Party City will have about 90% fewer Halloween pop up stores than last year because the coronavirus pandemic has made many traditional Halloween celebrations more frightening than usual.The Centers for Disease Control and Prevention advised that you avoid door-to-door trick or treating and that you avoid haunted houses and indoor parties.This fall, the retailer plans to open 25 Halloween City pop up stores across the country.Party City plans to continue hiring approximately 80 percent of the seasonal workers that were hired last season (or 20,000 people).Each store will have seasonal workers who can pick up curbside orders and in-store pickups. There will also be an additional four to five workers at the Halloween City pop-up stores.
Total Retail’s Consideration: Due to the coronavirus, retailers including Party City are having to cut back on spending and prepare for a less festive Halloween.The National Retail Federation reports that more than three quarters of Halloween-goers believe the virus has affected their plans. Overall participation is down to 58%.But retailers selling Halloween candy and costumes should not lose heart.NRF also reported that Halloween consumer spending is expected to be $8.05 billion. This is slightly less than the $8.78 billion it was in 2019. It’s due to a drop in participation.But, the average Halloween spend by those celebrating is $92.12, compared to $86.27 in 2019.
Brick-and-Mortar’s Recovery mantra will focus on the consumer experience
Everybody is feeling the effects of COVID-19 brick-and-mortar retail, from small businesses to large corporations like J.C. Penney and Neiman Marcus.Although many storefronts are closing down, this channel is changing as brands seek to do more with less and improve the retail experience in fewer locations.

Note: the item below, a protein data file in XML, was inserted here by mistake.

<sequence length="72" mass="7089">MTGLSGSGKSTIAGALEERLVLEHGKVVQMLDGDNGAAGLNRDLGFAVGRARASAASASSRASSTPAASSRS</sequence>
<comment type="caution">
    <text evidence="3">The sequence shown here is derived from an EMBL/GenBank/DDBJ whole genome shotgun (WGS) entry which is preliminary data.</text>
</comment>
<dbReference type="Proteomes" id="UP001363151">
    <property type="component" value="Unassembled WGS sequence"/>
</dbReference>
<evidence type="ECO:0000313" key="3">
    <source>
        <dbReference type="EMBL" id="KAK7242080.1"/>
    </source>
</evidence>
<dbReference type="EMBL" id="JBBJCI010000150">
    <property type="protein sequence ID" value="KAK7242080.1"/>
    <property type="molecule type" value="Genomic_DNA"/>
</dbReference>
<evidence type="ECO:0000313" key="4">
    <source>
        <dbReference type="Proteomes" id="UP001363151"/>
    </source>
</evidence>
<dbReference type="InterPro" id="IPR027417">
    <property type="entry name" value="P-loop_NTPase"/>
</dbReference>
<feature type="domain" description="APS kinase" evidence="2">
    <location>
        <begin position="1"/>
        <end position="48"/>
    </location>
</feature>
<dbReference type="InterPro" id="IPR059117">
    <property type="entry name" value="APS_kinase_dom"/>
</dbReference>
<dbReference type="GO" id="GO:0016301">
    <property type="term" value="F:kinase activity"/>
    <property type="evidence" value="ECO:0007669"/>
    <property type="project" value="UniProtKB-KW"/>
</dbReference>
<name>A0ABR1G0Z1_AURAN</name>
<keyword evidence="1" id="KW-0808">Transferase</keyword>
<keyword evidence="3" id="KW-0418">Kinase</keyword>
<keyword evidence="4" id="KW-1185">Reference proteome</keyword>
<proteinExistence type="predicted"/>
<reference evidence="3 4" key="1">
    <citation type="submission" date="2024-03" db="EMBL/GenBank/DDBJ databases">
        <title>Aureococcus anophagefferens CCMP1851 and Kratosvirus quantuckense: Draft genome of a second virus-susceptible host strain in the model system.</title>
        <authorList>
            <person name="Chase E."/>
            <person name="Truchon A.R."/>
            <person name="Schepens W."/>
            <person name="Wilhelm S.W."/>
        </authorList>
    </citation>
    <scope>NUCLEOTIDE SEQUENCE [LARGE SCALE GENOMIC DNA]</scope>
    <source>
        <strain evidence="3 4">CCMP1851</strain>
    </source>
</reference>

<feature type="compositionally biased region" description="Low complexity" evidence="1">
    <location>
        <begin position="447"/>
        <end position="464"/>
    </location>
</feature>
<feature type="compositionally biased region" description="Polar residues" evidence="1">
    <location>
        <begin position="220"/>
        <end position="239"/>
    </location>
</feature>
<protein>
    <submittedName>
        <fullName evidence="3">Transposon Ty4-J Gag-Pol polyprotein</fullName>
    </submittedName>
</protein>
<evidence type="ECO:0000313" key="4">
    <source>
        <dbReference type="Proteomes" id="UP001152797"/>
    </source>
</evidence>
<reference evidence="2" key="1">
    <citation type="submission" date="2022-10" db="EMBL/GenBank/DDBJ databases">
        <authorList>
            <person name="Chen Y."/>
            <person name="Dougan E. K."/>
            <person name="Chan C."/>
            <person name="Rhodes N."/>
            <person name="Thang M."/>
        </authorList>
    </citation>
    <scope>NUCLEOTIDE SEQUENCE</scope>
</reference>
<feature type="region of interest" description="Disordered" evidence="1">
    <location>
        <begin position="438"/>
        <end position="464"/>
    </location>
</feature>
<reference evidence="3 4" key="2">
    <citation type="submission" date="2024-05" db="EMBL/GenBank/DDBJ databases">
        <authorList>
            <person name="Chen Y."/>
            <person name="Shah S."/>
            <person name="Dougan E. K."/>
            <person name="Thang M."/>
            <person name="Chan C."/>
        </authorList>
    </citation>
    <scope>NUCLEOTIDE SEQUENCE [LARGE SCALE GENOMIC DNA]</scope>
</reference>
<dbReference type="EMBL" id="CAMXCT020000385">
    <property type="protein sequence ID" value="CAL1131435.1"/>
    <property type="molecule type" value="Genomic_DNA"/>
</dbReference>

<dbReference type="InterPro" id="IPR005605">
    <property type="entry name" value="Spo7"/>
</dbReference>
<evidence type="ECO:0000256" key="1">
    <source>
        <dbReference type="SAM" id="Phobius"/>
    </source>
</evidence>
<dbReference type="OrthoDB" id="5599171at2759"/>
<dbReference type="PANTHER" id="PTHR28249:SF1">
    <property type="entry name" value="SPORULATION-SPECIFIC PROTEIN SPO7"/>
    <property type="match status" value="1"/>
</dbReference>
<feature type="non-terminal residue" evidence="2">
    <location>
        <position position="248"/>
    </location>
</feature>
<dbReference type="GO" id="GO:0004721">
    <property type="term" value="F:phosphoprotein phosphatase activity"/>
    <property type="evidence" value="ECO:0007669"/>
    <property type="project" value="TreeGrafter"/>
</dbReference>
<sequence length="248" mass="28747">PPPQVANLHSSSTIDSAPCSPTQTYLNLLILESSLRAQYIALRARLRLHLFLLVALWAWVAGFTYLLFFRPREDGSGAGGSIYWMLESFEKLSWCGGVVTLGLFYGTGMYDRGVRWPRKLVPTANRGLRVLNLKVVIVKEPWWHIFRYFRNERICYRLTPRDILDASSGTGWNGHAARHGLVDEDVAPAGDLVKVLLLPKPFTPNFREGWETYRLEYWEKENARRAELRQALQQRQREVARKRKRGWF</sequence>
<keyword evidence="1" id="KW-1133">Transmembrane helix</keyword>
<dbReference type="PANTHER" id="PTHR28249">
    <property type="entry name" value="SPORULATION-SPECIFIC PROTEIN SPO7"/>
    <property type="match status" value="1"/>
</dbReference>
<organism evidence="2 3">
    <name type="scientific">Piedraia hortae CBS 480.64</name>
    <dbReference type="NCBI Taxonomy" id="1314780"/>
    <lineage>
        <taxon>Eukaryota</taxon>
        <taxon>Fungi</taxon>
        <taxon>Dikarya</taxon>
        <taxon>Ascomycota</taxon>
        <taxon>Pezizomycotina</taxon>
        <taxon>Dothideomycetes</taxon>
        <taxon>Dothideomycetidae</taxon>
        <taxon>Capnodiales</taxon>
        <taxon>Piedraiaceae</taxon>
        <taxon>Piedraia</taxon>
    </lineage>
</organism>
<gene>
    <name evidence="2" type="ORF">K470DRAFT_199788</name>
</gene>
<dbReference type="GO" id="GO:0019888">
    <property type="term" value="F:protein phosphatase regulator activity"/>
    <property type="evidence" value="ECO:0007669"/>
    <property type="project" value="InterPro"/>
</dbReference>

The news is not good. Consumers value brick-and mortar locations for providing unique experiences and entertainment, rather than being a place to buy products.Microsoft’s announcement is an excellent example: It plans to close all retail stores and move forward with its reimagined Experience Centers.
Retailers will need to embrace the opportunity to create meaningful customer experiences that last. Lockdowns are expected to ease.
Gen Z consumers, in particular, wanted more internet-born features in their physical shopping experience long before the pandemic.Despite the vast e-commerce infrastructure that digitally native Gen Zers have always had access too, 80 percent of Gen Zers still prefer to shop in physical stores.
Gen Z wants to try products out before they buy.Gen Z expects brands to get to know them more than they do on the surface. They want shopping experiences that are tailored to their interests and needs.
Casper and Glossier, two direct-to-consumer (D to-C) brands, had already devised forward-thinking strategies in order to address this trend.D-to-C brands are able to provide in-store experiences that meet the needs of modern consumers, who have become more connected to online shopping by focusing on smaller, more targeted areas.Brands and advertisers have embraced this fusion of digital and physical worlds to reach their customers.
E-commerce is a great way to grow and sell, but it cannot replace the opportunity to interact with customers in a meaningful and personal way.
Marketers who are truly savvy understand the importance of a cohesive digital and physical strategy to drive consumer connection. A more targeted approach helps to achieve this goal while also setting the stage for future on-brand experiences.
Brick-and-Mortar Retailers Must Be Safe
The way consumers shop online and in stores has changed significantly.As part of the future consumer experience, retailers must understand how brick-and-mortar stores can adapt to changing consumer behavior.
Trust and other values have risen dramatically, making it difficult for many people to visit physical retail locations as the economy recovers.Ubimo data shows that mall traffic around OOH media is still lower than pre-COVID levels.In the week from 6/29-7/5, for example, foot traffic around OOH media in malls was down 63.7%.
This could translate into the store of tomorrow, which will include more emphasis on interactive displays and socially distant store layouts, contactless payment, and no-touch interaction.Already we are seeing an increase of demand for services such as buy online and pick up in-store (BOPIS).
Data can be used to guide strategies and stay relevant in a rapidly changing brick-and-mortar environment.
With Gen Z’s increasing buying power and expectations, change was already in the air.Each pandemic has its own set of unique elements that will continue changing the DNA of modern consumers.Retailers need to be prepared to provide experiences that consumers want and have responded to for many years. Experiences that seamlessly combine the digital and physical worlds.